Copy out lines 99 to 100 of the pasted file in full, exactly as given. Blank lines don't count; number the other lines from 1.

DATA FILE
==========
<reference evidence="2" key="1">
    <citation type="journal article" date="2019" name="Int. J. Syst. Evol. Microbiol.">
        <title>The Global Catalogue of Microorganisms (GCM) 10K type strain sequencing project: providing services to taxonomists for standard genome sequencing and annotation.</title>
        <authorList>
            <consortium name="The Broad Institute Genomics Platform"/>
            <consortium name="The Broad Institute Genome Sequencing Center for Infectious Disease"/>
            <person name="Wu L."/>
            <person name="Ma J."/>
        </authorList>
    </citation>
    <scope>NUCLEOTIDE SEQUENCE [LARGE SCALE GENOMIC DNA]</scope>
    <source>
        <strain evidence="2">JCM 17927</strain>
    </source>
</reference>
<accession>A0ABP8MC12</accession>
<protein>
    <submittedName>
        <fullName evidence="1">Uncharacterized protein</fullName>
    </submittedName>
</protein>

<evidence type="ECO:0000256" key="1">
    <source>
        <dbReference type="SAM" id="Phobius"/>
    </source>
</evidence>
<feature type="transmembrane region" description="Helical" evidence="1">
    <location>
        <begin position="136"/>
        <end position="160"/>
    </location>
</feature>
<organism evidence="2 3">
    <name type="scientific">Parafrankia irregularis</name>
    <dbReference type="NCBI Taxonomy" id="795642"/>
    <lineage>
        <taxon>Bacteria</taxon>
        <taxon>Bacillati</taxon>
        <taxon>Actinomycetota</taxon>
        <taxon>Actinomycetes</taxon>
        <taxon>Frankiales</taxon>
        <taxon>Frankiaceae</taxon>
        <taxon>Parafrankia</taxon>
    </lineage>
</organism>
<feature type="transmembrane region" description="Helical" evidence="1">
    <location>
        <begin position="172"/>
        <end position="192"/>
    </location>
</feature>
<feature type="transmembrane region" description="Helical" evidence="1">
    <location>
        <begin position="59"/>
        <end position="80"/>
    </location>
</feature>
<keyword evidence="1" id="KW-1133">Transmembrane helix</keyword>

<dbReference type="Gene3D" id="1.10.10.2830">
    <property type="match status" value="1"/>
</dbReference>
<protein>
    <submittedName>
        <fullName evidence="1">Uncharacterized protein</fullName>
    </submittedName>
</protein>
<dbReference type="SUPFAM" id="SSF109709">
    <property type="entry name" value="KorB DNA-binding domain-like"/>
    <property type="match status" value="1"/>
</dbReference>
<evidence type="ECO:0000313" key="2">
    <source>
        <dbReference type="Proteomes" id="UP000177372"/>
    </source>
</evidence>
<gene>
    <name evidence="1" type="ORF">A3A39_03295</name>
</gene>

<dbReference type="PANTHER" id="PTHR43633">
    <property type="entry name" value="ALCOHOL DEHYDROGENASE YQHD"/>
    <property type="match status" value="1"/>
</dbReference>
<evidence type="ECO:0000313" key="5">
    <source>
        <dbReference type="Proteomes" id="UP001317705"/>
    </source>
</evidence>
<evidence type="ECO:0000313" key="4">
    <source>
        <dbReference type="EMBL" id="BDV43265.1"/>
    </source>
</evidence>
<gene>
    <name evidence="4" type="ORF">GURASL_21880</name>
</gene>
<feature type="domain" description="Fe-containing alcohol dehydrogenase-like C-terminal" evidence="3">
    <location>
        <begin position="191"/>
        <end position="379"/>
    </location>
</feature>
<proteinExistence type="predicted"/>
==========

        <end position="379"/>
    </location>